nix-shell Explained

nix-shell Explained

Nix-shell is a powerful tool that allows you to create reproducible and isolated development environments for any project. In this blog post, I will show you how to use nix-shell to set up a development environment for a Node.js project.

What is nix-shell?

Nix-shell is a command that comes with Nix, a package manager and system configuration tool that takes a unique approach to managing software. Nix allows you to declare your dependencies in a file called default.nix or shell.nix, and then builds them in a sandboxed environment, ensuring that they are isolated from each other and from the rest of your system.

Nix-shell will build the dependencies of the specified derivation (a term used in Nix to refer to a package or a build process), but not the derivation itself. It will then start an interactive shell in which all environment variables defined by the derivation have been set to their corresponding values, and the script $stdenv/setup has been sourced. This means that you get an environment that closely resembles the one that Nix would use to build your project, but without actually building it.

This is useful for reproducing the environment of a derivation for development. For example, if you have a Node.js project that depends on some npm packages, you can use nix-shell to install those packages and run your project without affecting your global npm installation or other projects.

How to use nix-shell?

To use nix-shell, you need to have Nix installed on your system. You can follow the instructions on NixOS website to install Nix on Linux, MacOS, or Windows.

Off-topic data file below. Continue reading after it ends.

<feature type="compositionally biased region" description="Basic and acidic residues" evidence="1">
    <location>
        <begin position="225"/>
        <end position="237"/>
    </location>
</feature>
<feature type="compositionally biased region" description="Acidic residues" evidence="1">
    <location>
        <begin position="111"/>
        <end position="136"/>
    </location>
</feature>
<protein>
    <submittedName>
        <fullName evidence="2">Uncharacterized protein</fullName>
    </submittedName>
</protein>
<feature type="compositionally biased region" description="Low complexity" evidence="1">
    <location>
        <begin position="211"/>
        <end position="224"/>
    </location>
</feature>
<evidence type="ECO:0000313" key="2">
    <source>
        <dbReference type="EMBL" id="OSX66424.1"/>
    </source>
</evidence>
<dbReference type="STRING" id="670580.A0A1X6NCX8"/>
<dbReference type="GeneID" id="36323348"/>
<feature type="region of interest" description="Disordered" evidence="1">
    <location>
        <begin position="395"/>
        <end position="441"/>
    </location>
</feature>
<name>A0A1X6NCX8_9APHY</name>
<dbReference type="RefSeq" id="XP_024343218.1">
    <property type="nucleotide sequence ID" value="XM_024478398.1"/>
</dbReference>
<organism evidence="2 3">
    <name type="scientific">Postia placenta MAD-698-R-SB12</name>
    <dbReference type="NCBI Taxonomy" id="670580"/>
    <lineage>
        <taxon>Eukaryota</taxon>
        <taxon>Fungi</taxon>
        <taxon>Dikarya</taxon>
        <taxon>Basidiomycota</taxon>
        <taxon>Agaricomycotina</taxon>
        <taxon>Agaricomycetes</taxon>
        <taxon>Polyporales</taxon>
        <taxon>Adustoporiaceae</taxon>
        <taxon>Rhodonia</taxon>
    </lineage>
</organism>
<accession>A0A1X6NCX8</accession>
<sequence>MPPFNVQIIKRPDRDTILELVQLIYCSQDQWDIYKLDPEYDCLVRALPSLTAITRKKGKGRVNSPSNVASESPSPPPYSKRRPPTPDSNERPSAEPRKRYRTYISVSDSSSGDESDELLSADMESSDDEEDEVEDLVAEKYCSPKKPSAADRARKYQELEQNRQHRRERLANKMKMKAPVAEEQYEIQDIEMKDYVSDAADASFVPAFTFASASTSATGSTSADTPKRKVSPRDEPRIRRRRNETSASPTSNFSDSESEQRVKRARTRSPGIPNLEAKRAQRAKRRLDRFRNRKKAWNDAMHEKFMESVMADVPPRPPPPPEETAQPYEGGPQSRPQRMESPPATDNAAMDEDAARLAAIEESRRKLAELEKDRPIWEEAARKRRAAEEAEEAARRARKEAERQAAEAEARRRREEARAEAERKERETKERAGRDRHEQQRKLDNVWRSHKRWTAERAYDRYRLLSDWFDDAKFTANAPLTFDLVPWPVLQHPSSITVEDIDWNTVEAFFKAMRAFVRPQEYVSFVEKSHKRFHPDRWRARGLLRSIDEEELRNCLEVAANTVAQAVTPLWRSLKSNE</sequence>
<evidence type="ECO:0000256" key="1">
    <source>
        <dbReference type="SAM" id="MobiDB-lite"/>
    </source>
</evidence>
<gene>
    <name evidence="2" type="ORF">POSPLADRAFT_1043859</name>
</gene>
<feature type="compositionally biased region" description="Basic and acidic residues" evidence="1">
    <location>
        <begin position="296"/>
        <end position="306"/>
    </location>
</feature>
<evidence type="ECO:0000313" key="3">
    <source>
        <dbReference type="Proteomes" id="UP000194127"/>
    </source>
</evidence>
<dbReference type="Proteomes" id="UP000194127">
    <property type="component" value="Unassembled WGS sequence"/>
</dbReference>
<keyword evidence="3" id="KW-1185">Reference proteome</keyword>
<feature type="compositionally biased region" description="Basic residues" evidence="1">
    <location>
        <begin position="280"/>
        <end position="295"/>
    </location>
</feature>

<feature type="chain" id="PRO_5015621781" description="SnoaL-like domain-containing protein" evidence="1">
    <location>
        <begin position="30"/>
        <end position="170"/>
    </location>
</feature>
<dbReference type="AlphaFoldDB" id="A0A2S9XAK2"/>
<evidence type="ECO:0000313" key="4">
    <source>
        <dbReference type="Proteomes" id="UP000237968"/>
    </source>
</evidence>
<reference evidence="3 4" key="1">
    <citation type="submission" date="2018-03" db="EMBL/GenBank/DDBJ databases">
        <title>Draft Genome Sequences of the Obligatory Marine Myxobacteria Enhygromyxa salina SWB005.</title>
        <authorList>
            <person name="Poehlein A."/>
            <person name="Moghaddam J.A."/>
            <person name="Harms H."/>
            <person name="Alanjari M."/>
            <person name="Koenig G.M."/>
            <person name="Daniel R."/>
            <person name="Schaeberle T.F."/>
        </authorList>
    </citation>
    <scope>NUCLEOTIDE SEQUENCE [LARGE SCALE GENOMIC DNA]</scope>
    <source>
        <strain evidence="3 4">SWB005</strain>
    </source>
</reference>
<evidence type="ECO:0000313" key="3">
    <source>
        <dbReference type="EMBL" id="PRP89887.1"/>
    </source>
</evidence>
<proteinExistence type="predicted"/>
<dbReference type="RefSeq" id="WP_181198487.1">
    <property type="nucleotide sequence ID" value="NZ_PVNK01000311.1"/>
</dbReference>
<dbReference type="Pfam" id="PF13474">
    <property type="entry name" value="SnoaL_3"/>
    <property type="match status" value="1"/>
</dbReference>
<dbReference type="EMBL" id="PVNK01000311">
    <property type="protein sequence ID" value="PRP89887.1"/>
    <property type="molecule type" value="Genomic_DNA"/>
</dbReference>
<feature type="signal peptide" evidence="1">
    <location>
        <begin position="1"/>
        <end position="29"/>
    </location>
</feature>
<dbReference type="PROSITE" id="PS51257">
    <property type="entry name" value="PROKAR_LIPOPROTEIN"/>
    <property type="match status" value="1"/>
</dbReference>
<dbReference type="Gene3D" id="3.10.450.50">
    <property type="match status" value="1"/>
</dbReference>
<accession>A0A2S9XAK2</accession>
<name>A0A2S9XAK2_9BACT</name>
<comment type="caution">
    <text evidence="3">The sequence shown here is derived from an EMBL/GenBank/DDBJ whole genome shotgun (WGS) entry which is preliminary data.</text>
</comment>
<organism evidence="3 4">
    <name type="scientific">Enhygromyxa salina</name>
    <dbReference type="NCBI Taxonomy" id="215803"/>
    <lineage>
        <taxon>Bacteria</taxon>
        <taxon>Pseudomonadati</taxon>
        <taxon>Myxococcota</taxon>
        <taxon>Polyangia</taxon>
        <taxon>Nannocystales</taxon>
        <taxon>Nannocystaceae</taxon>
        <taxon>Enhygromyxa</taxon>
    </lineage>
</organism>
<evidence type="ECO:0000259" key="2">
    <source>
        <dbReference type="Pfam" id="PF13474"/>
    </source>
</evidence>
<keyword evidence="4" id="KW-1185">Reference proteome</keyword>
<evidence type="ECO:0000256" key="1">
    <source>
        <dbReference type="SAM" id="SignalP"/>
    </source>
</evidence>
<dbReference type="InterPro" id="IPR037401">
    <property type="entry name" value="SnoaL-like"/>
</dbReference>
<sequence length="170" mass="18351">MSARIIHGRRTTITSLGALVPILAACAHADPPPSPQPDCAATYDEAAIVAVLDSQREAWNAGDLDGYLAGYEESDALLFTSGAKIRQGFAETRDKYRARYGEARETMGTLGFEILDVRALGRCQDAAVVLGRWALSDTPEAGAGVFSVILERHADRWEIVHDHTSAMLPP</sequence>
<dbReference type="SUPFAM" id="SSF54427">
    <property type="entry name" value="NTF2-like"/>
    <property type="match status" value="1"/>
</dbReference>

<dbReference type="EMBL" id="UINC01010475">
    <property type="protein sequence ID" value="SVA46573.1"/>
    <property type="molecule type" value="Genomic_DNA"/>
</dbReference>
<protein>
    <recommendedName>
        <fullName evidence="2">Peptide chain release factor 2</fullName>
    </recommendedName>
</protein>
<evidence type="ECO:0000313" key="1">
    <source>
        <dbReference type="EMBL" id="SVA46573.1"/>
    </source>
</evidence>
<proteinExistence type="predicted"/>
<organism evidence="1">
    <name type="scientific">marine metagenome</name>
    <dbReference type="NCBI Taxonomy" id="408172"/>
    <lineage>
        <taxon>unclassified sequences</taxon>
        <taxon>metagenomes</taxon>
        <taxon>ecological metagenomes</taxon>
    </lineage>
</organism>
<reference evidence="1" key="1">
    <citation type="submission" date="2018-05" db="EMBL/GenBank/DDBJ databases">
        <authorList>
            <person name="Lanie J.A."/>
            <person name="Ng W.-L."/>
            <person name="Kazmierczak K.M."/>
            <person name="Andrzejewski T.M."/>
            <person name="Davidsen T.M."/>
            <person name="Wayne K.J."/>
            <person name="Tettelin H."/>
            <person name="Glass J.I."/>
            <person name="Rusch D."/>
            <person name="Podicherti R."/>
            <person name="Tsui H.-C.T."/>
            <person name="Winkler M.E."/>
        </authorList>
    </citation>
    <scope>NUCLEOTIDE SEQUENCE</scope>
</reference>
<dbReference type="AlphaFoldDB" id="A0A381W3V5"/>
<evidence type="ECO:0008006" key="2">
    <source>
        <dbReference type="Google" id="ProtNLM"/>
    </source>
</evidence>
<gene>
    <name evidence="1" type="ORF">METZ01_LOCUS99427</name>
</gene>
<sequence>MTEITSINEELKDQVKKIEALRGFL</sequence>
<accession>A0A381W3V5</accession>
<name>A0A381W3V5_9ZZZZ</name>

Once you have Nix installed, you need to create a file called default.nix or shell.nix in your project directory. This file will contain the declaration of your dependencies and any other configuration options for your development environment. For example, here is a simple shell.nix file for a Node.js project:

{ pkgs ? import <nixpkgs> {} }:

pkgs.mkShell {
name = "node-project";
buildInputs = [ pkgs.nodejs ];
shellHook = ''
echo "Welcome to node-project"
export NODE_ENV=development
'';
}

This file uses some Nix syntax and functions that may look unfamiliar at first, but don't worry, I will explain them briefly.

  • The first line is a function argument that allows us to import the nixpkgs package set, which contains thousands of pre-built packages for various languages and tools. We can access these packages through the pkgs variable.
  • The second line uses the mkShell function from nixpkgs, which is a helper function that creates a derivation suitable for nix-shell. It takes some arguments, such as:
  • name: The name of the derivation.
  • buildInputs: A list of packages that will be available in the nix-shell environment. In this case, we only need nodejs, which is provided by nixpkgs.
  • shellHook: A bash script that will be run after $stdenv/setup has been sourced. This allows us to perform some initialisation specific to nix-shell, such as printing a welcome message or setting some environment variables.

After creating this file, we can run nix-shell in our project directory, and we will be dropped into a shell where we have access to nodejs and our custom environment variables. We can then run our project as usual, for example:

$ nix-shell
Welcome to node-project

[nix-shell:~/node-project]$ node -v
v18.16.0

[nix-shell:~/node-project]$ node index.js 
Hello from nix-shell

[nix-shell:~/node-project]$ exit
exit

As you can see, nix-shell allows us to easily create and enter a development environment for our project without affecting our system or other projects. We can also share our shell.nix file with other developers and ensure that they have the same environment as us.

Conclusion

nix-shell is a powerful tool that allows you to create reproducible and isolated development environments for any project. In this blog post, I showed you how to use nix-shell to set up a development environment for a Node.js project. You can learn more about nix-shell and Nix in general by reading the Nix manual, the Nix pills, or the NixOS website. I hope you enjoyed this blog post and found it useful. Happy hacking!

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